For data centers, electricity is usually converted to heat as it is drawn through servers and other electrical devices. But heat is also energy, just in a different form. While I can't convert that heat back into electricity, I can use it to avoid drawing more energy. So heating is tracked just as closely as electricity, and I can find where I have excess and where I need more. I can then move that heat to where it's needed, perhaps even storing reserves of thermal energy.
The beauty of EnergyWise is that it allows me to extent this energy management system as far as the network can reach. With EnergyWise, I can monitor and control energy usage among all my buildings, not just in one building. I think of my system as a thermoelectric "backplane " for my entire business.
What is the ultimate goal for your energy management efforts?
Kevin Smith: The main goal is to get the same amount of computer support with much less energy. This is also the basic concept behind the virtualization of computer resources. Rather than running 12 servers for 12 applications, why not use just two servers that share the work of running those 12 applications? That eliminates a lot of waste.
I'm approaching our energy management in a similar way. By using more sophisticated management software, I want to provide just the right amount of energy to each computing task, and no more. If a rack of servers doesn't need to be on, then they shouldn't be on. If another rack needs to work extra hard, then it should get the electricity it needs to do its job. But once it's done, the energy should be turned down accordingly.
The machines should not keep buzzing if they aren't doing any work. It's analogous to people turning off their cars. They don't leave them idling in their garages overnight. Yet this is exactly what we do with many electrical devices in data centers. My aim is to create a system that can proactively turn off any device that isn't doing work at that moment.
So the goal is to create an "easy button" that makes turning all of these devices off as simple and automated as possible. The trick is to build a system with the necessary intelligence to manage all the dynamic uses of energy by these thousands of devices. Some bad things can happen if you just pull the plug on computers. Electrical devices need to be turned off in the right order. And since there are so many interconnected and interdependent machines in data centers, it is crucial that all of this is done very carefully. This is where most of my work is focused.
How does your energy management system fit with other efforts to reduce the costs of running data centers?
Kevin Smith: It really goes hand-in-glove with virtualization efforts. Just as virtualization software allows data centers to better utilize computing resources by allowing administrators to see where they have extra capacity and then gives them the means to very carefully manage that capacity, EnergyWise coupled with a system like mine can do much the same for energy. It's the idea of using resources only when and where you need them. I think until recently everyone has looked at energy and computing resources as fixed costs and static elements. But, in fact, they are highly controllable and highly dynamic factors in data centers. We just need the right tools to management them properly.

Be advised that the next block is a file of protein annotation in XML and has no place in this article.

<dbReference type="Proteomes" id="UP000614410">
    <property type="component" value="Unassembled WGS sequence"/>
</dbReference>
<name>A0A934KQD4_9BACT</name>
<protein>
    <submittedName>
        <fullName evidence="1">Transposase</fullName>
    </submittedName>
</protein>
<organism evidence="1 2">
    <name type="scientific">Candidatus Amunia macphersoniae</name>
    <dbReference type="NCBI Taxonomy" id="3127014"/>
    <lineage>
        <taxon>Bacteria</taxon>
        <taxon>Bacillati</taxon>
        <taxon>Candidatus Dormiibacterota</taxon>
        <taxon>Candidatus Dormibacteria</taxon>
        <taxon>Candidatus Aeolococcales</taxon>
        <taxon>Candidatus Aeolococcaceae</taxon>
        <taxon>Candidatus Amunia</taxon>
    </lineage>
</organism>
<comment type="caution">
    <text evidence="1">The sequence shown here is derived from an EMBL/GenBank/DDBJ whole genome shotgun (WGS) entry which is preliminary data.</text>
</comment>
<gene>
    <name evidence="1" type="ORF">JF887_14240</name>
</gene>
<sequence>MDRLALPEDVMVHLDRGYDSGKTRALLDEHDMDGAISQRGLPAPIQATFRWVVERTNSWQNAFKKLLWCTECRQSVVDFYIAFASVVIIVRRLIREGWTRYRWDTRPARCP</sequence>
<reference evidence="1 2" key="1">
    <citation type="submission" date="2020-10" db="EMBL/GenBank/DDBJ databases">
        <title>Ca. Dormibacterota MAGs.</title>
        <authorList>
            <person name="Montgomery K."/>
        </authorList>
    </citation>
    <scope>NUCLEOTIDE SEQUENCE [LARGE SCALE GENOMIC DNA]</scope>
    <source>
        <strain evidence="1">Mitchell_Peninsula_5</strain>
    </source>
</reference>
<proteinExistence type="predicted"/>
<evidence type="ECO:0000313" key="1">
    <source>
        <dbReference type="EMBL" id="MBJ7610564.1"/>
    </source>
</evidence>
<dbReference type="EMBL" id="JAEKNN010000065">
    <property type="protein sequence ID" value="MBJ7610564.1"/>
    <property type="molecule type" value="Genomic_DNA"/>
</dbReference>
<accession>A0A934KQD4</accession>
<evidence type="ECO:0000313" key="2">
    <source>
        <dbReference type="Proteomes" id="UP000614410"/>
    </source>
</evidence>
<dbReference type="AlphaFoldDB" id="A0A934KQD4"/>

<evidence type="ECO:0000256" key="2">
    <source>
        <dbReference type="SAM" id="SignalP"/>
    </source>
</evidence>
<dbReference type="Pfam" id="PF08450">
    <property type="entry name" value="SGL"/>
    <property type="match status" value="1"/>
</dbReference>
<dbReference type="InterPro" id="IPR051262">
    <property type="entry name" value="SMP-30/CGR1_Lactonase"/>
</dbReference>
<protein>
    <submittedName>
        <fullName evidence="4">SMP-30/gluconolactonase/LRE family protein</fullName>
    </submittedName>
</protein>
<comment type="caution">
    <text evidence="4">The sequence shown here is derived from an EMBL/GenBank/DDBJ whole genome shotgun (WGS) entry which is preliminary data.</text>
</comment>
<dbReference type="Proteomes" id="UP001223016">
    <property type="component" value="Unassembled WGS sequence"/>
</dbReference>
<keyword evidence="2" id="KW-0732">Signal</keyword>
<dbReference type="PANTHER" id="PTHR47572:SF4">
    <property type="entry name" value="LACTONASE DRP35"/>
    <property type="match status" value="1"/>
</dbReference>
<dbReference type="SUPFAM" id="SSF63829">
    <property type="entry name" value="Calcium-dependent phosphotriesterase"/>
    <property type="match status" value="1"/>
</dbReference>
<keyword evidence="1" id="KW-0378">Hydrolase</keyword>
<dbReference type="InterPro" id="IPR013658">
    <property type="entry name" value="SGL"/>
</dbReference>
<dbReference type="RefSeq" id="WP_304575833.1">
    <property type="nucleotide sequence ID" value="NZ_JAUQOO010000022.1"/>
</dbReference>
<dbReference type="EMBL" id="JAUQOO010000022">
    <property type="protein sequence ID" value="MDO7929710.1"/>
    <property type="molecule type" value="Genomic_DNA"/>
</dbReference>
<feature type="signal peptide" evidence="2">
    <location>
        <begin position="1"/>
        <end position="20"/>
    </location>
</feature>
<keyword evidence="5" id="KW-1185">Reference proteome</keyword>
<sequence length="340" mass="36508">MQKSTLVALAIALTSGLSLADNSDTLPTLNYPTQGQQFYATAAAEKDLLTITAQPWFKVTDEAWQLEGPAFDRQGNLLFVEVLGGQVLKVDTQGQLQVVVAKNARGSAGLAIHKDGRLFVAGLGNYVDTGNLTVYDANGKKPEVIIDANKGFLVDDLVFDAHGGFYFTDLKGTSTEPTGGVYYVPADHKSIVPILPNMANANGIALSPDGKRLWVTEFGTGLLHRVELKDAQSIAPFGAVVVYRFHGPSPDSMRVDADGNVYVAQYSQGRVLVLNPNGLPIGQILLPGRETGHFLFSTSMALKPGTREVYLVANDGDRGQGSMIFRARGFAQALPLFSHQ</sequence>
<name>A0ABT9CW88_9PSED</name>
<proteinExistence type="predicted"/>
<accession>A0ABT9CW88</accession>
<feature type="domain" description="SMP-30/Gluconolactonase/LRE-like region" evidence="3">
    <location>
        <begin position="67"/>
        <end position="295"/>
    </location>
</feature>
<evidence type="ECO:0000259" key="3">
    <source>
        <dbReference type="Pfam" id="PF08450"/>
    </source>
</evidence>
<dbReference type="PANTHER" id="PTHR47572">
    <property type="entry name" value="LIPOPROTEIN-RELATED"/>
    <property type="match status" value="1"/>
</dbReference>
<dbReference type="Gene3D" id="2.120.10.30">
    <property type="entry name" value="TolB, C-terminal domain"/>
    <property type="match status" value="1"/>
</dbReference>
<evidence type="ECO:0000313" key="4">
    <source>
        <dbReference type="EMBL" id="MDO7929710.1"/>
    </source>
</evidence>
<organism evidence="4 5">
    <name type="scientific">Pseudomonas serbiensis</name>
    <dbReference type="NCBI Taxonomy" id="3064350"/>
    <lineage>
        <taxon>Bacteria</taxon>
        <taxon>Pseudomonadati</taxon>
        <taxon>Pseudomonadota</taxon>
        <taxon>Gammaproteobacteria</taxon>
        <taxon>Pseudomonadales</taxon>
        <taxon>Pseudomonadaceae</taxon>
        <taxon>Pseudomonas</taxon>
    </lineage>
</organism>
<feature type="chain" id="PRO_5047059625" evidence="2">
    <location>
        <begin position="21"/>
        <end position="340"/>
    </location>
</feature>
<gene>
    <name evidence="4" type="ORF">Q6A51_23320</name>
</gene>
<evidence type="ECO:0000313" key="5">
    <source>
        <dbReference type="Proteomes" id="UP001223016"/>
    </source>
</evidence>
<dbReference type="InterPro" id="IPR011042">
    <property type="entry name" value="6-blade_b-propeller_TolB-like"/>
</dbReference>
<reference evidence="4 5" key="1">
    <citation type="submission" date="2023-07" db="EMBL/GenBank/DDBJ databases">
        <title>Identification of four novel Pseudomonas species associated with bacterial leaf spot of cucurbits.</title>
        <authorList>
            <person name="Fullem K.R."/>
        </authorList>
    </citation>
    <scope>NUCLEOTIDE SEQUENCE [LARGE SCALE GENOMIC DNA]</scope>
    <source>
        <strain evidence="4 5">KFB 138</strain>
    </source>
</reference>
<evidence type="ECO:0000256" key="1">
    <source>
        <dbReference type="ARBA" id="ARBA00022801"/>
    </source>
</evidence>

Why is better energy management so important to your business?
Kevin Smith: Well, doing the math shows some serious challenges ahead of us regarding electrical energy. The energy required to run a data center is extremely concentrated. For example, my main data center in Union Station, Ind., requires about 10 megawatts of power. Downtown South Bend, Ind., draws about 13 megawatts. And just one typical server rack has similar electrical demands as an entire home! So keeping this kind of intense energy usage under control will be crucial for all concerned. It's a big expense and these days we really can't afford to waste any energy. And all of this is tied to greenhouse gases, which of course is another major concern for the entire world.
Also, energy usage in data centers is highly dynamic, and, as is well known, a lot of data centers are designed to accommodate rare but intense peak usage of Internet sites. And even with non-commercial computing systems, such as Notre Dame's supercomputer, electrical usage can fluctuate by 40 percent.
Until now, electrical provisioning for data centers has been based on static, fixed systems. Such a static system is always running a step behind dynamic use. With EnergyWise and a sophisticated, holistic management system, you can anticipate usage patterns and automatically provide just the right amount of electricity when and where it is needed.
My long-term goal is to be able to efficiently support grid computing and massive parallel computing. To do that, you need a lot of resources working in unison. Comprehensive energy management will be an important part to grid computing because that is where the network and computers really merge into one.